Campus visits matter a lot!
According to the prestigious non-profit, Complete College America, the second factor in students needing more than four years to complete their four-year undergraduate education is transferring from one college to another.
That is often precipitated by a change in major; which is the number one reason for prolonged, undergraduate education.
One extra year of college, in many instances, is the cost-equivalent of the first four years. You can look for the white paper, "The Four-Year Myth" (www.completecollege.org), and learn the details. I have also posted a 6 part series on the subject. You can check those out here - Part 1, Part 2, Part 3, Part 4, Part 5 and Part 6.
There are a few "must-do" activities every prospective college student must complete during their high school years (and before they start 12th grade).
I have those detailed in my book College is a Consumer Purchase, 2nd edition (now available for purchase on amazon). Among those are strategic, campus visits.
Remember, students live and work at the college of their choice, for weeks on end. If a student is not more than comfortable on that campus, it is nearly inevitable that he or she will leave hopefully to transfer rather than drop out.
"The" pandemic (you know of the one I mean) further complicated campus visits. My current students, rising seniors in high school, are scrambling to complete a strategy for campus visits; one that has proven powerfully effective for more than a decade. The reason for the scramble, of course, is that college campuses were closed to visitors for more than a year. A virtual tour is great. In fact, it is one of the responses to COVID-19 lockdowns that represents an advancement. I am a fan! However, the virtual must, eventually, be followed up with the in-person inspection.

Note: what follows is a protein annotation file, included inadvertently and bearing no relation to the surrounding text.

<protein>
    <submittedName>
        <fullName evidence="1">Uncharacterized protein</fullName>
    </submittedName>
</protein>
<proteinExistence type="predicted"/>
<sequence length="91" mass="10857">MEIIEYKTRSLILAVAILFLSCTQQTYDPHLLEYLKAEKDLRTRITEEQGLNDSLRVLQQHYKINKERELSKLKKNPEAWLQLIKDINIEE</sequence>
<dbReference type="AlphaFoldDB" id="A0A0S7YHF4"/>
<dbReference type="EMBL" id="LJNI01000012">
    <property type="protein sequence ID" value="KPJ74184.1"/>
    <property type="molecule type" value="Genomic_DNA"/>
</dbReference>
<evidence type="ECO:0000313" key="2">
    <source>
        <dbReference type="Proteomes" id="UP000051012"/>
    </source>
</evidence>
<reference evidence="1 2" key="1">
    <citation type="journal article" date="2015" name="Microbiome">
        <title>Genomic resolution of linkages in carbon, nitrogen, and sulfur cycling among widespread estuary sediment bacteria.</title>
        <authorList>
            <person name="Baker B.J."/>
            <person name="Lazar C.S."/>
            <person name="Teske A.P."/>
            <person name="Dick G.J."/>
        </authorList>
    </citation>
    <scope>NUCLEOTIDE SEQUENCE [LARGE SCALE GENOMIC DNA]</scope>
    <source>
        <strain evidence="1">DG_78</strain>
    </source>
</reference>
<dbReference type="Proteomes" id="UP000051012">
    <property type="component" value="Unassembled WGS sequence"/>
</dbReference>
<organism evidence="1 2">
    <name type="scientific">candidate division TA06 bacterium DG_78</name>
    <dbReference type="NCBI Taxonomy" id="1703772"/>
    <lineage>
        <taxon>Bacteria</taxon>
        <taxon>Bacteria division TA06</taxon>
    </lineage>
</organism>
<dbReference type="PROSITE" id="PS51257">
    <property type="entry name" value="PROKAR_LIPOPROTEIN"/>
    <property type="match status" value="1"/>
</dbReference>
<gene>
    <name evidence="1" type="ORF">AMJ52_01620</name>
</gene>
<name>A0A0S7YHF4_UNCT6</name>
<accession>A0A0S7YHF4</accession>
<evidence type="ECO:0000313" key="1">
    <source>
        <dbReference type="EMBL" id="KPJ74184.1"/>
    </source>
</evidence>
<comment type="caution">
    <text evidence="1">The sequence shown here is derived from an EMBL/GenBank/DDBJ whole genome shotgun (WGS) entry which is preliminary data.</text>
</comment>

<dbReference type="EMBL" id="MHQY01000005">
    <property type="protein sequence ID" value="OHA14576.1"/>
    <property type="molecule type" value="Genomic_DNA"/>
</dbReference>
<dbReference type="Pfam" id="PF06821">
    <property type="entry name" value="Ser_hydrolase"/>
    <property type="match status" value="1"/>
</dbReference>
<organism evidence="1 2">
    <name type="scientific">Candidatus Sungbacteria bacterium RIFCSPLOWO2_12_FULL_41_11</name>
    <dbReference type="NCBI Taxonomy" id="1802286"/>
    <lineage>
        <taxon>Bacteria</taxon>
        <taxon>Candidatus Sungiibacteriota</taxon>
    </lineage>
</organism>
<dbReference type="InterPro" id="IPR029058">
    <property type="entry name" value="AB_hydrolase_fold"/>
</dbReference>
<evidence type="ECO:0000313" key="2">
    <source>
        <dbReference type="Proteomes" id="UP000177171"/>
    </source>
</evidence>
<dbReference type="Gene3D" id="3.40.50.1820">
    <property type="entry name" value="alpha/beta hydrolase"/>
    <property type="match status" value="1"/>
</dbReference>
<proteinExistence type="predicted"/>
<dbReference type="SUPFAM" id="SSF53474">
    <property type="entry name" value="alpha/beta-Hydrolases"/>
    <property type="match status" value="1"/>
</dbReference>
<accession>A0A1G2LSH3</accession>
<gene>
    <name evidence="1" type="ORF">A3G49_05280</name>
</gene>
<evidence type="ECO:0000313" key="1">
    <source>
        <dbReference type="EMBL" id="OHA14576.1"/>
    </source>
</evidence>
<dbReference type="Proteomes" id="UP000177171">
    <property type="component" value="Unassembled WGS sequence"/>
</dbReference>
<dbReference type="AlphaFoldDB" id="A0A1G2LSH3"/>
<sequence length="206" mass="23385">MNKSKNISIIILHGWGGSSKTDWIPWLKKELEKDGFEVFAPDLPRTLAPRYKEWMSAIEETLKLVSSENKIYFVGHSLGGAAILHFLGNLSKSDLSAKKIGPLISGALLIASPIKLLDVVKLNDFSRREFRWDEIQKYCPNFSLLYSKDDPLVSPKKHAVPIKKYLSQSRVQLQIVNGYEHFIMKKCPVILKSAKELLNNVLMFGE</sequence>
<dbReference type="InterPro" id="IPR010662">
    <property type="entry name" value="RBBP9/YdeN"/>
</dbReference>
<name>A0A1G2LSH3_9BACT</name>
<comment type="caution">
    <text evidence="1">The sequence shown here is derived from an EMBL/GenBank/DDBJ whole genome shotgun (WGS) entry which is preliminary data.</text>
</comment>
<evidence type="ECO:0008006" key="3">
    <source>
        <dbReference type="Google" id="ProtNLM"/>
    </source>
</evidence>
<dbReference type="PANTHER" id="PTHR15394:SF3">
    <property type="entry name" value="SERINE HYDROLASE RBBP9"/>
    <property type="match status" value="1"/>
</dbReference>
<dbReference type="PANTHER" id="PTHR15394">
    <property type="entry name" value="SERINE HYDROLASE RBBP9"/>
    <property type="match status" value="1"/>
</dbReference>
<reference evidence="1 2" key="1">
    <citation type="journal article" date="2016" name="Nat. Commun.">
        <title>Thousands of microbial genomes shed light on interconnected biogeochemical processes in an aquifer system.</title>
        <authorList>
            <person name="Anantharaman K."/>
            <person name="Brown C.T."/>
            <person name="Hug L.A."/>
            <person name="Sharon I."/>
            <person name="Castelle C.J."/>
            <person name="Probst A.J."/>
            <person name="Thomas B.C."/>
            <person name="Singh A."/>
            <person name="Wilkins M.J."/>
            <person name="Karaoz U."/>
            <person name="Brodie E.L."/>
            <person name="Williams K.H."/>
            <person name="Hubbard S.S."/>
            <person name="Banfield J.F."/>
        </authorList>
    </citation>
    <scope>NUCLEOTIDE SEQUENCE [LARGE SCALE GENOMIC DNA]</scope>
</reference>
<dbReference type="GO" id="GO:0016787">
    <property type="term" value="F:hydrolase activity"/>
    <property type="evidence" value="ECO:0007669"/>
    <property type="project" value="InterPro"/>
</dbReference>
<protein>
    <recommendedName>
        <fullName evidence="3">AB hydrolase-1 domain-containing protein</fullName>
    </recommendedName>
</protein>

My recommendation to you is actually an urgent appeal. Whatever plans you have to change in order to fit in at least six, meaningful campus visits before high school resumes (August?), do it. The consequences of slacking off may include:
- Great(er) anxiety a year from now (or whenever the student starts college),
- Increased likelihood of transferring colleges,
- Costs of a college education rising more than 50%, to as much as double.
Listen, you may be making a mental list of reasons why you can't align your summer to a heavy, campus visit schedule. Consider, as a counter-balance to excuses, that this is the most important decision for nearly every family. It is your student's first step along the adult path of life. My prayer is, that step will be made confidently, on the best path among the many choices facing you.